5G and the future of Western Civilization

5G, politics, and the future of Western Civilization

The U.S. government has appealed to its allies to “just say no to Huawei” (the Chinese telecommunications manufacturer) when it comes to choosing 5G infrastructure partners. It seems that the U.K. is warming up to the idea of Huawei being a supplier to “edge” portions of its 5G network, despite chidings from the U.S. ZDNet

dis-rup-shun: The race to 5G is a battle between the U.S. and China. Why is it so important? Economically, the first economy to deploy 5G will have a strong technical advantage in business and, ultimately, defense. 5G will be an enormous economic and jobs driver as a flood of connected everythings will be developed and deployed. Data associated with the use of just about everything will be stored on the cloud and data security will be more important than ever. The companies that most successfully deploy 5G will likely enjoy fat contracts for the next half-dozen years. Nations around the globe face the choice of following Trump’s admonitions against a not-secure, Chinese government subsidized Huawei, or enjoying the rock bottom prices it offers for inrastructure contracts.

New smart glasses that you might even want

Focals, a new line of smart glasses from North and backed by Intel Capital and Amazon, cost nearly $1000 (with a prescription) but are stylish and easy to wear. The glasses accommodate prescription lenses, project a holographic image onto one lense, and require a joy stick controller on a small ring on your finger to navigate. They are Alexa compatible. CNBC

dis-rup-shun: I am not quite ready to buy smart glasses, but these provide similar functionality as a smart watch and are the first smart glasses that don’t scream “nerd.” Focals provide a glimpse of what smart glasses will be and how we will begin to expect text messages, calendar reminders and navigation reminders to pop up on our lenses. These glasses are almost ready for prime time.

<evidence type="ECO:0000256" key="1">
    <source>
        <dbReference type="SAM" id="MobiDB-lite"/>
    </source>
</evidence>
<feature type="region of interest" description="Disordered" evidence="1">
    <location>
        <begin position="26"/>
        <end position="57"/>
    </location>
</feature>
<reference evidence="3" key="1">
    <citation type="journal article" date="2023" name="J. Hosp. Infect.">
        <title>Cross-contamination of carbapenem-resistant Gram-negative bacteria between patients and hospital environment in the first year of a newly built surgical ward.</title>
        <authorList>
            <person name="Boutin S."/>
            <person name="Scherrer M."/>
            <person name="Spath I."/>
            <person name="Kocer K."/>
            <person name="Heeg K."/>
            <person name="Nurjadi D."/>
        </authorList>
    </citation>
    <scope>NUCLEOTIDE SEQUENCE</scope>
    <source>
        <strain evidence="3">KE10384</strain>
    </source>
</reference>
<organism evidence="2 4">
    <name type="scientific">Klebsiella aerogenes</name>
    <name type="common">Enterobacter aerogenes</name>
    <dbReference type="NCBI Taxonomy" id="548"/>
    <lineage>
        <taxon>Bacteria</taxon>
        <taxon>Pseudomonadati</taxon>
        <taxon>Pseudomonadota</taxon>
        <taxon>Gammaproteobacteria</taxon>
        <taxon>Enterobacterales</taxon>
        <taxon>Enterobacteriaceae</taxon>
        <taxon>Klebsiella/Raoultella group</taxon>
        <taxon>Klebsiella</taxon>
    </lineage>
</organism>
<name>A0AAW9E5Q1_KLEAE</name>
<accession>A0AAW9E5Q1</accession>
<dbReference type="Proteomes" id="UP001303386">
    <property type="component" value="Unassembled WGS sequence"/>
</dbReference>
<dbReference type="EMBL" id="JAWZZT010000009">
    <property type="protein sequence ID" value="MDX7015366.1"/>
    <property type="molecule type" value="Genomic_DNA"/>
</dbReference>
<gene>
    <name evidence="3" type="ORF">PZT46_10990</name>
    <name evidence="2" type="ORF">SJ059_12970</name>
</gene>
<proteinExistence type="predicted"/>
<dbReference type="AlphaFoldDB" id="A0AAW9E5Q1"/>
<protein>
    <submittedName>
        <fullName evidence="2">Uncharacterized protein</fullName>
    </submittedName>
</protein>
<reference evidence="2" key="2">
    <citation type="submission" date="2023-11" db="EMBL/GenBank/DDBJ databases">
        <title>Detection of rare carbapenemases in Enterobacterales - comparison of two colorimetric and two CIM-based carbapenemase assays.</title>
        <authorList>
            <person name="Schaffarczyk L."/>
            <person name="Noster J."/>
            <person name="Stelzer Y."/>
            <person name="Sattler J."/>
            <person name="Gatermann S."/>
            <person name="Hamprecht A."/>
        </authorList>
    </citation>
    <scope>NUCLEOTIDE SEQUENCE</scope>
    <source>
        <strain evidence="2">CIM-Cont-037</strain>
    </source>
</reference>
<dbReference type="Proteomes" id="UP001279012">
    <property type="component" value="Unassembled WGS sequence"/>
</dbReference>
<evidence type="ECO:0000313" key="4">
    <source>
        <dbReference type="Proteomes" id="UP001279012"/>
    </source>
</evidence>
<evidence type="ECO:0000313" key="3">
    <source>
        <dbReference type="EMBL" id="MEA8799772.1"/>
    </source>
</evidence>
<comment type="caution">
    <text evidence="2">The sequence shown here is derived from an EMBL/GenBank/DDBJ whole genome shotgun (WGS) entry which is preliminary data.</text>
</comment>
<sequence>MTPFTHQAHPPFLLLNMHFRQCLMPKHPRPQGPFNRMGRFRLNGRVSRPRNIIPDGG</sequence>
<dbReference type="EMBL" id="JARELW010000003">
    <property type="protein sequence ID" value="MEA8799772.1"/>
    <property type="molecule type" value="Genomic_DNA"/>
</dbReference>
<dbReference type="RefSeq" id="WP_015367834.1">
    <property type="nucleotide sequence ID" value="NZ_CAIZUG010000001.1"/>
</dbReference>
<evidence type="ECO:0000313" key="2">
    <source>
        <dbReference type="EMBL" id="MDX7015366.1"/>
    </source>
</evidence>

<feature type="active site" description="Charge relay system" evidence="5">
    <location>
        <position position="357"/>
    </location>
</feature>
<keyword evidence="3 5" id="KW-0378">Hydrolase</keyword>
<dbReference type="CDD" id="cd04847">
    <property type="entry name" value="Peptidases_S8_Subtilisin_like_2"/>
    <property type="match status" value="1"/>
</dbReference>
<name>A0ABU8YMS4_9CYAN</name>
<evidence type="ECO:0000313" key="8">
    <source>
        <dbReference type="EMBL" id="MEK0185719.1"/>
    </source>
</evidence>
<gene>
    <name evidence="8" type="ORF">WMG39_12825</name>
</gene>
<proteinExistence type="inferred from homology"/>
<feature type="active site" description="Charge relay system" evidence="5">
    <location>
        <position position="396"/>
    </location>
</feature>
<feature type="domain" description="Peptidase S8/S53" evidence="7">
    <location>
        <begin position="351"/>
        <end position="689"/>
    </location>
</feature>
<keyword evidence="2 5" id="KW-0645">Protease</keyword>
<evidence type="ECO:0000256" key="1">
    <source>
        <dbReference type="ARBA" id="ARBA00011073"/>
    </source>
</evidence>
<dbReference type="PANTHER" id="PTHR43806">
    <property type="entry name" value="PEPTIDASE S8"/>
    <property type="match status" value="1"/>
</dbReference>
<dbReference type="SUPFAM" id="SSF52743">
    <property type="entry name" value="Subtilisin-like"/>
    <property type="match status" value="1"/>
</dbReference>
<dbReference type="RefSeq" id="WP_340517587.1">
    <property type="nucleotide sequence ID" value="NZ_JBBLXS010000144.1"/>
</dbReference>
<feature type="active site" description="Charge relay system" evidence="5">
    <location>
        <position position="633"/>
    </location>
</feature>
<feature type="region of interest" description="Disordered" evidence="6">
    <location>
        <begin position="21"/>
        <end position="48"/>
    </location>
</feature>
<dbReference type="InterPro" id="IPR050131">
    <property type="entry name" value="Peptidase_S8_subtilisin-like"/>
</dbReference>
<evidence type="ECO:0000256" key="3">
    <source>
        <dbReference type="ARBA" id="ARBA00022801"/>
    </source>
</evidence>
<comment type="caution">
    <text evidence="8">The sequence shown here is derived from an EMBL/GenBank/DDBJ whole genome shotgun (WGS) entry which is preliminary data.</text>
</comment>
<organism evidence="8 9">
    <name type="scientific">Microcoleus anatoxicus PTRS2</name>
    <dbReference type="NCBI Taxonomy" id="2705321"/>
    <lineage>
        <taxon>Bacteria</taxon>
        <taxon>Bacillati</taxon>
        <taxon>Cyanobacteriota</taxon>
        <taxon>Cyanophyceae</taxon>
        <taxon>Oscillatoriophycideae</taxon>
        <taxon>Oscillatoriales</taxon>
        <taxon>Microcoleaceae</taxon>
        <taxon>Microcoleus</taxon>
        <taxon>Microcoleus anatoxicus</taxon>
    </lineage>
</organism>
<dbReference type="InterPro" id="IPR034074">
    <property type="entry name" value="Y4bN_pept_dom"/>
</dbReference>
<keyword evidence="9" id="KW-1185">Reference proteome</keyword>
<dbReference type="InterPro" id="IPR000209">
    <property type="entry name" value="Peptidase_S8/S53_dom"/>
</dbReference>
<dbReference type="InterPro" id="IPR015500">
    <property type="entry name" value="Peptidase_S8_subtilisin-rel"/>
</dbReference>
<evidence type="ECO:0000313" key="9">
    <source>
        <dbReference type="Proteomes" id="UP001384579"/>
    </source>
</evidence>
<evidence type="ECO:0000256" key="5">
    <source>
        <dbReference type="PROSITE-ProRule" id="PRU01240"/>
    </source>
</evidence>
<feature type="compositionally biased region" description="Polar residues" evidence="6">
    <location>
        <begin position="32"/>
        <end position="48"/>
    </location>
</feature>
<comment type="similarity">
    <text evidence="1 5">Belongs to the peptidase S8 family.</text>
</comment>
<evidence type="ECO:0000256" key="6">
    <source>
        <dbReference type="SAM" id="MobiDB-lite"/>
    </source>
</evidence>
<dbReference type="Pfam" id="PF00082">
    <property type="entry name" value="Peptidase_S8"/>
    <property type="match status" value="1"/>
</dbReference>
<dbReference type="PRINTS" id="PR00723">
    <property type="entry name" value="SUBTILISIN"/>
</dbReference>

IPO watch

Zoom and Pinterest are out of the gates and onto the public markets. Zoom Video has zoomed past Lyft and increased over 75% since its debut on April 18th, while Lyft has dropped 16%. Next tech giants out of the gates are Uber and Slack.  CNBC

dis-rup-shun: 2019 has been a bumpy ride for tech offerings, but Zoom Video is a rare unicorn that it is both profitable and high growth — its profit doubled last year. Wall Street seems to be treating the latest tech companies a lot like non-tech companies — rewarding those that are profitable and not so much those that are just big. As the market watchers are talking of economic slowdown this year, it seems that investors are again prizing profits over size.

SpaceX and its launch accident

This weekend SpaceX, Elon Musk’s rocket company, had another setback (last week it lost a rocket that had landed on a floating pad when the pad capsized) when a Dragon rocket firing test went badly and the craft exploded. While not much has been disclosed about the incident, no one was hurt. Wired

dis-rup-shun: The three big international races of this decade are artificial intelligence, 5G and space travel. Since NASA quit building space craft, the U.S. is dependent on Russians who are still shuttling Soyuz rockets to the international space station, and private space industry. NASA is relying heavily on SpaceX and needs the company to be successful to keep the USA in the race. Other private rocket builders include Jeff Bezos’ Blue Origin, Richard Branson’s Virgin Galactic, the late Paul Allen’s Stratolaunch, among others.